Fighting for Fair Treatment for Farmworkers

A common refrain from anti-union politicians and pundits across the country is that workers “no longer” need unions. That unions outlived their usefulness by winning minimum wages, 8-hour days and OSHA, and that the right to collectively bargain for safe and humane working conditions is an outdated relic of a more dangerous time. Try telling that to the friends, family and loved ones of María Isabel Vásquez Jiménez.

Three years ago this Monday, María Isabel Vásquez Jiménez collapsed and died after spending 9 hours pruning grapevines in Farmington. She was 17 years old, engaged and two months pregnant. This tragic loss, however, was far from accidental.

As the temperature soared to 95 degrees that day, Maria Isabel’s employer ignored California’s outdoor heat regulations requiring adequate drinking water, shade and rest. When she collapsed, Merced Farm Labor company bosses still denied her both shade and even medical treatment, and following a failed attempt to revive her—by draping an alcohol-soaked cloth over her face—released her to fiancee Florentino Bautista. Florentino, who had been working alongside her that day, recalls supervisors “grumbling” at workers who tried to drink water. Maria Isabel died two days later at Lodi Memorial Hospital.

No one defends Merced Farm Labor supervisors’ actions. The question, then, becomes one of why such a bad employer was never caught before this disaster — but the tragic answer is that they already were. Two years prior, the company was fined for violations related to illness and injury prevention, sanitation and even heat illness prevention. According to Farmworkers Forum, the fine was never even paid and Cal/OSHA inspectors were never summoned to return for a reinspection.

Cal/OSHA and other statewide worker protection agencies rely heavily on worker input and reporting to learn who and where these bad employers are. However, in an environment where workers enjoy little to no protection from illegal employer retaliation, the fear of losing one’s job—or worse—often trumps the fear of suffering an unjust or unsafe workplace. Florentino Bautista, for example, reported that he was threatened with deportation were he honest with hospital staff regarding the true circumstances around his fiance’s death. This weapon—forcing undocumented workers to choose between safety and deportation—is all too common across California’s agriculture industry.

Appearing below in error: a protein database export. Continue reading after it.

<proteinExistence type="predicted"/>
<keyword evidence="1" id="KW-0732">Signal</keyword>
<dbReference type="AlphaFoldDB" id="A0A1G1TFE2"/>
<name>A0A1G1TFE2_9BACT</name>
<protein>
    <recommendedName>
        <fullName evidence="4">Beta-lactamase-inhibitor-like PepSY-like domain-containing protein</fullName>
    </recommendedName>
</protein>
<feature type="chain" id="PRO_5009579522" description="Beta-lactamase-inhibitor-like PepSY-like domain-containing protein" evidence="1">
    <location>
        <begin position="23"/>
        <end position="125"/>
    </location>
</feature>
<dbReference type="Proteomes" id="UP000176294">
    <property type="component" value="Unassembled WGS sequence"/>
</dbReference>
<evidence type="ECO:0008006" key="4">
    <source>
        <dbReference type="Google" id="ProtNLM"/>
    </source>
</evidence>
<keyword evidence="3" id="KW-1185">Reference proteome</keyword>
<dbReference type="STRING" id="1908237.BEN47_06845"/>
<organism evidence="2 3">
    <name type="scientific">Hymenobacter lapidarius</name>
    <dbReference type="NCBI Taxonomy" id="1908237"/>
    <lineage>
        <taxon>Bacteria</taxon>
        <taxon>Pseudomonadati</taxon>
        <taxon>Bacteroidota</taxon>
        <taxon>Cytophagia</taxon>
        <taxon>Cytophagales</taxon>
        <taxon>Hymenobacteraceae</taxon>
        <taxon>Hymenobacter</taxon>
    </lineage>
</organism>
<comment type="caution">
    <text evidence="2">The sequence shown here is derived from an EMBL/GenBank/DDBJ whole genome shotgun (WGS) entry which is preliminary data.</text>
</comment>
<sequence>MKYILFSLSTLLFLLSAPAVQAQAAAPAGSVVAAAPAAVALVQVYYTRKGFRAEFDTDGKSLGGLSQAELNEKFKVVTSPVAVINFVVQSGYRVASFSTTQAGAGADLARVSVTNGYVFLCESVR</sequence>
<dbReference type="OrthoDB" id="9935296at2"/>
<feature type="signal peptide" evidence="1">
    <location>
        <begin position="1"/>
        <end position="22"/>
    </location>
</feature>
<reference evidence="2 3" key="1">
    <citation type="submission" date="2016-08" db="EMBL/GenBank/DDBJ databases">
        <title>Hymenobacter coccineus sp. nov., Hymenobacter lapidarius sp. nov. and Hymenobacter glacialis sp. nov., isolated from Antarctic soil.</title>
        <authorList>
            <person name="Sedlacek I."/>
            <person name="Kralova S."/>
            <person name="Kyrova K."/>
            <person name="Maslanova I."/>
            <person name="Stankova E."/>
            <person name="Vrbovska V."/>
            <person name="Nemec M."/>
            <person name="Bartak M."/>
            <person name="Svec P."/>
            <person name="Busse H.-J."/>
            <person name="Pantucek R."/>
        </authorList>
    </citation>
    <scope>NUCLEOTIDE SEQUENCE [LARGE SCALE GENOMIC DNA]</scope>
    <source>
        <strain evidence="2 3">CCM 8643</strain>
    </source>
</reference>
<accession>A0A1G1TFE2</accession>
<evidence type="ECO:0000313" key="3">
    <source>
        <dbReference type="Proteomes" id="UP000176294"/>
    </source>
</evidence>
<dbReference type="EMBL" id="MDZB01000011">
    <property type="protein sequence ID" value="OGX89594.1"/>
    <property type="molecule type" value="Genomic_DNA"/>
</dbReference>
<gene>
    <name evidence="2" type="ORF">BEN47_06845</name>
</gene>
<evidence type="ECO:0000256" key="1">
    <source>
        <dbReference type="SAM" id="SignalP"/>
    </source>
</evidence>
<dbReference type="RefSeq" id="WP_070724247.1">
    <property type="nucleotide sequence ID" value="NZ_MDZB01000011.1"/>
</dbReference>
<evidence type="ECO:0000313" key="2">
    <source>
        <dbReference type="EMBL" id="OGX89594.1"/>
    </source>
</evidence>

For many union workers, the most cherished benefit of union representation is just that: representation. Knowing that you’re backed by an organization with the resources and legal know-how to defend your right to blow the whistle on an irresponsible employer can make all the difference in your willingness to actually do so. Non-union workers essentially don’t enjoy the ability to stand up for what’s right; they can be fired at any time, for almost any reason. And in the case of farmworkers, you can often add the fear of deportation to the mix, creating an environment where employer intimidation and virtual lawlessness thrive. Just ask former employees of Merced Farm Labor.

On Monday, the three-year anniversary of Maria Isabel’s death, California’s Assembly will vote on SB 104, which would allow farmworkers the right to organize a union through a process free from such intimidation and threats. Often called “card-check” or “majority sign-up,” SB 104 simply requires employers to recognize the union when a majority of workers want one, and the bill provides stiff penalties for employers who—like Merced Farm Labor—pad profit margins by cutting corners and denying basic worker rights.

Almost identical bills were vetoed by Governor Schwarzenegger in 2007 and 2009. The legislature knows this issue, and more importantly, by now knows all too well why it’s so critical. Not only do all workers, whether documented or undocumented, fundamentally deserve the right to demand a safer workplace, but all of us directly suffer from an economic environment where so many workers are pressured into substandard wages, benefits and working conditions. Farmworkers, and the rest of their labor brothers and sisters, have fought too hard and struggled for too long to lose this historic fight, on this historic day. Members of the California State Assembly, the time to pass this bill is now.